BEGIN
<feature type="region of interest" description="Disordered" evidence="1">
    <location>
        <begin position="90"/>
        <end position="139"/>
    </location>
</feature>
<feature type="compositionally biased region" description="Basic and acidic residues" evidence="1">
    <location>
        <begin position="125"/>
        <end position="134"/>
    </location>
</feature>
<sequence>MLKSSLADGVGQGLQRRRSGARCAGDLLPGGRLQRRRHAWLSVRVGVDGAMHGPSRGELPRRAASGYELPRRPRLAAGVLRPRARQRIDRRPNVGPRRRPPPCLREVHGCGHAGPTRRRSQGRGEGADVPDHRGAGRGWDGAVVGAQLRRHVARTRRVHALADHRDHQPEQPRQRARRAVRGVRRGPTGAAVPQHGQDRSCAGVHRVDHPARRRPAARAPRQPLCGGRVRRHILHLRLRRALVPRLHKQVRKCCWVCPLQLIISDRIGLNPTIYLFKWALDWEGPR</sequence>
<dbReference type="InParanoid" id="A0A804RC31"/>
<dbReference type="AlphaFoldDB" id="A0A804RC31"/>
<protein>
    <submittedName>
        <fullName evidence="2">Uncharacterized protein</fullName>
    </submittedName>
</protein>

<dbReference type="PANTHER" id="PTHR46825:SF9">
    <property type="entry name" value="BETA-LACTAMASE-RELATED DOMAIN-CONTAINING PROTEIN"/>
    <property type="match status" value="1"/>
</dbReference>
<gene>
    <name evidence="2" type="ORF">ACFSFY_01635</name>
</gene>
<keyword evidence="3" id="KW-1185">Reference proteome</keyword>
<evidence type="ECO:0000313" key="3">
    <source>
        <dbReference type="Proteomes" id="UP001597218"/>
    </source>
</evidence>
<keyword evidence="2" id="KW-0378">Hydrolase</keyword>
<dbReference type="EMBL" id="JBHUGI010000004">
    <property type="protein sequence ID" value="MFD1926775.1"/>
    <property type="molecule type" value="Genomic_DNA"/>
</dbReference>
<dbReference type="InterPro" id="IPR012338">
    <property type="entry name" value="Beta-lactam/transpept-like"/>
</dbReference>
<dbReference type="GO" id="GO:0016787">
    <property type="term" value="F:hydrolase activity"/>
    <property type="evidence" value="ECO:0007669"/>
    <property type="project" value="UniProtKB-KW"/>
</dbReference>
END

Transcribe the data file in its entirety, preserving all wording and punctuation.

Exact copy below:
<feature type="region of interest" description="Disordered" evidence="1">
    <location>
        <begin position="90"/>
        <end position="139"/>
    </location>
</feature>
<feature type="compositionally biased region" description="Basic and acidic residues" evidence="1">
    <location>
        <begin position="125"/>
        <end position="134"/>
    </location>
</feature>
<sequence>MLKSSLADGVGQGLQRRRSGARCAGDLLPGGRLQRRRHAWLSVRVGVDGAMHGPSRGELPRRAASGYELPRRPRLAAGVLRPRARQRIDRRPNVGPRRRPPPCLREVHGCGHAGPTRRRSQGRGEGADVPDHRGAGRGWDGAVVGAQLRRHVARTRRVHALADHRDHQPEQPRQRARRAVRGVRRGPTGAAVPQHGQDRSCAGVHRVDHPARRRPAARAPRQPLCGGRVRRHILHLRLRRALVPRLHKQVRKCCWVCPLQLIISDRIGLNPTIYLFKWALDWEGPR</sequence>
<dbReference type="InParanoid" id="A0A804RC31"/>
<dbReference type="AlphaFoldDB" id="A0A804RC31"/>
<protein>
    <submittedName>
        <fullName evidence="2">Uncharacterized protein</fullName>
    </submittedName>
</protein>

<dbReference type="PANTHER" id="PTHR46825:SF9">
    <property type="entry name" value="BETA-LACTAMASE-RELATED DOMAIN-CONTAINING PROTEIN"/>
    <property type="match status" value="1"/>
</dbReference>
<gene>
    <name evidence="2" type="ORF">ACFSFY_01635</name>
</gene>
<keyword evidence="3" id="KW-1185">Reference proteome</keyword>
<evidence type="ECO:0000313" key="3">
    <source>
        <dbReference type="Proteomes" id="UP001597218"/>
    </source>
</evidence>
<keyword evidence="2" id="KW-0378">Hydrolase</keyword>
<dbReference type="EMBL" id="JBHUGI010000004">
    <property type="protein sequence ID" value="MFD1926775.1"/>
    <property type="molecule type" value="Genomic_DNA"/>
</dbReference>
<dbReference type="InterPro" id="IPR012338">
    <property type="entry name" value="Beta-lactam/transpept-like"/>
</dbReference>
<dbReference type="GO" id="GO:0016787">
    <property type="term" value="F:hydrolase activity"/>
    <property type="evidence" value="ECO:0007669"/>
    <property type="project" value="UniProtKB-KW"/>
</dbReference>